at Cannes last year
, a respectedacademic researcher at Microsoft and Harvard,referred to this process as ‘co-option’, whichrecognised the way in which new audiencesare co-opting media texts restructuring themto construct an external manifestation of theiridentity in the same way in which we wouldtraditionally use fashion.So things have changed dramatically over thelast 10 years. Despite this, the theories we useto understand audience consumption have not.They still take for granted that audiences areinvesting in the initial experience, despite theevidence that they are not. Therefore we needto address these changes and come up with newapproaches to understand new audiences.
What Drives Illegal DownloadChoice?
The mainstream media are full of choice andguidance as to what to consume and how toconsume it. Advertisements, trailers for films,iTunes recommendations and poster campaignsall of which attempt to get you to give up yourmoney to buy and invest in a specific mediaexperience. Thanks to this process we can prettymuch predict which media texts are going tobe the most popular; whichever has the biggestadvertising campaign or most media coverageis likely to be the most successful.in terms of film,
the link betweenadvertising budget and film success
isespecially noticeable during the summerblockbuster period, when cinema trailers,TV spots, merchandising, McDonald’s tie ins,toys and even social networking and onlineadvertisements can guarantee a film’s success. If you analyse 2009’s list of Top 10 films at the boxoffice, it closely matches the top 10 advertisingspend.
are also an indicator of possiblesuccess and large sections of the audience relyon Oscars and BAFTAs to inform their decisionsbefore handing over cold hard cash at the boxoffice.However, the top 10 ‘illegal’ film downloadlist doesn’t always match the advertisingspend, award lists or mainstream box officesuccess. Online illegal downloading audiencesare still exposed to the advertising campaignsof the big blockbusters, but this success doesnot translate into downloads. Last year’s Top3 illegally downloaded films according to
with over 10 milliondownloads (more than
The Dark Knight
Transformers: Revenge of the Fallen
atnumber 2, and more surprisingly,
Rock n Rolla
at number three, with over 9 million downloads;however, the same film ranked at 168th at theBox office in 2008 when the film was released.So what dictates the success of these filmsin illegal downloading? Well in
Rock n Rolla’s
case it’s the
, which, due tothe success and ease of use of the software,guaranteed over a million downloads. Thesuccess here seems to be primarily dueto technological reasons. Technologicalcapability and age plays an important partin understanding the success of these films;both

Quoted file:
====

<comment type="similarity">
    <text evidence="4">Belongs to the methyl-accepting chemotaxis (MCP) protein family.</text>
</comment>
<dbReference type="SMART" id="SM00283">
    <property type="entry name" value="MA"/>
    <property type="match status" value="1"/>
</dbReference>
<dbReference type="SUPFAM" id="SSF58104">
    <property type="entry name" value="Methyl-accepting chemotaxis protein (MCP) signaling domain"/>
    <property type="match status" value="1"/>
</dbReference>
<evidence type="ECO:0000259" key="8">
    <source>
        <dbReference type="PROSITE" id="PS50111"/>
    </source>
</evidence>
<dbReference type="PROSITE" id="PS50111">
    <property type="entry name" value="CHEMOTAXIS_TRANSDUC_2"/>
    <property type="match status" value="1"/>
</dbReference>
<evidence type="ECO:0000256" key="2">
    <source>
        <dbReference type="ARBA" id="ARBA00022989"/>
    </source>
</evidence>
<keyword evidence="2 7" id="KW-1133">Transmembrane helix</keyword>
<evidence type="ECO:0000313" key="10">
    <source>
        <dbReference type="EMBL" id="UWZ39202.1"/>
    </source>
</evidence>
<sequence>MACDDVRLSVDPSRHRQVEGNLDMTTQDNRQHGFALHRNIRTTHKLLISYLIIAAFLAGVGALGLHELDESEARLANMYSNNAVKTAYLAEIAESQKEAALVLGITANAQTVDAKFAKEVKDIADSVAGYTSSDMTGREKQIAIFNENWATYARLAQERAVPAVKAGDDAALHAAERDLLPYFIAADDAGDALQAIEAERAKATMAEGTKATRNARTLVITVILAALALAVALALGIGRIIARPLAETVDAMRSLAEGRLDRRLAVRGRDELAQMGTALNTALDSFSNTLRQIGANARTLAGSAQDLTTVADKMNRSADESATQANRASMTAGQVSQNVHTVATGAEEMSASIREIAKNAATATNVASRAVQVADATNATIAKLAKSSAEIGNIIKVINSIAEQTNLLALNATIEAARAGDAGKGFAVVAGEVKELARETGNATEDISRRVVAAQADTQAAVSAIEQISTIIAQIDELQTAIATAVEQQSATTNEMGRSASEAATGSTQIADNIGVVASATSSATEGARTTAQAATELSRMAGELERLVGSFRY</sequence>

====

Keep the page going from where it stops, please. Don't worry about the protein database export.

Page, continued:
Transformers: Revenge of the Fallen
are targeted at a teenage audiencealready savvy with download culture and withaccess to the necessary hardware to consumein this way. Traditionally money has been thebarrier to how many films you can consume, intoday’s media landscape this is no different, butthe focus is on what the money is spent on
i.e.the technology that allows you to download
Targeting Illegal Audiences
Although age is a clear indicator of a film’sonline success, there is, however, an anomaly:namely
Harry Potter and the Half Blood Prince.
The Number One film at the officialbox office in 2009 appears in the top 10illegally downloaded films at Number 7. Thisis a film that is clearly marketed at a youngtechnologically savvy market, reflected in thenumber of official online advertisements forthe film prior to its release. So why wasn’t it atnumber 1 in the download list?If we look carefully at the top illegaldownloaded films there appears to be a patternforming. In 2007 the top illegal downloadedfilm was Transformers; in 2008 it was
IndianaJones and the Kingdom of the Crystal Skull
and in 2009
All of these films fit intothe science fiction/fantasy genre; but moreimportantly, all carry with them an existingaudience from their previous incarnations.
has a legacy audience dating back to the1960s;
from the 1980s with itsback story and toy merchandise; and IndianaJones from the previous Spielberg films, alsofrom the 1980s. The intended target audiencesfor these films are both young teenage males,but also older teenage males from the 1980swho are now well into their 30s, with thedisposable income necessary to spend onwatching these films at the cinema. So whydownload?When daunted by the prospect of sittingamongst teenage boys with no appreciationof the legacy and back stories of these films orthe importance of their previous incarnationsin constructing their identity as children andteenagers, the older male audience chose todownload. When put in this position, werethe older members of the audience morelikely to illegally download rather than admitconsuming their childhood favourites at thecinema?Both
areexcellent examples of
Ien Ang’s Ideology of Popularism
. Ang is an Australian Professor of Cultural Studies. In
(1985,) herinfluential study of audiences for the US soapopera, Ang argues that a media text’s status asan imported expensive cultural product is a keypart of its success. In this case, both films reflectAng’s ideas – both films have big budgets,special effects and major marketing campaigns.However, both also carry an un-fashionable‘geeky’ heritage. You don’t have to look veryfar in the media to see stereotypical imagesof the sci-fi geek – see, for example, the castof
The Big Bang Theory
. Was this in turn partof the reason for the films’ online success?Did mainstream audiences want to go andsee these films at the box office but not to betainted with the ‘geek’ stereotypes, so optedto consume them in the safety of the home? It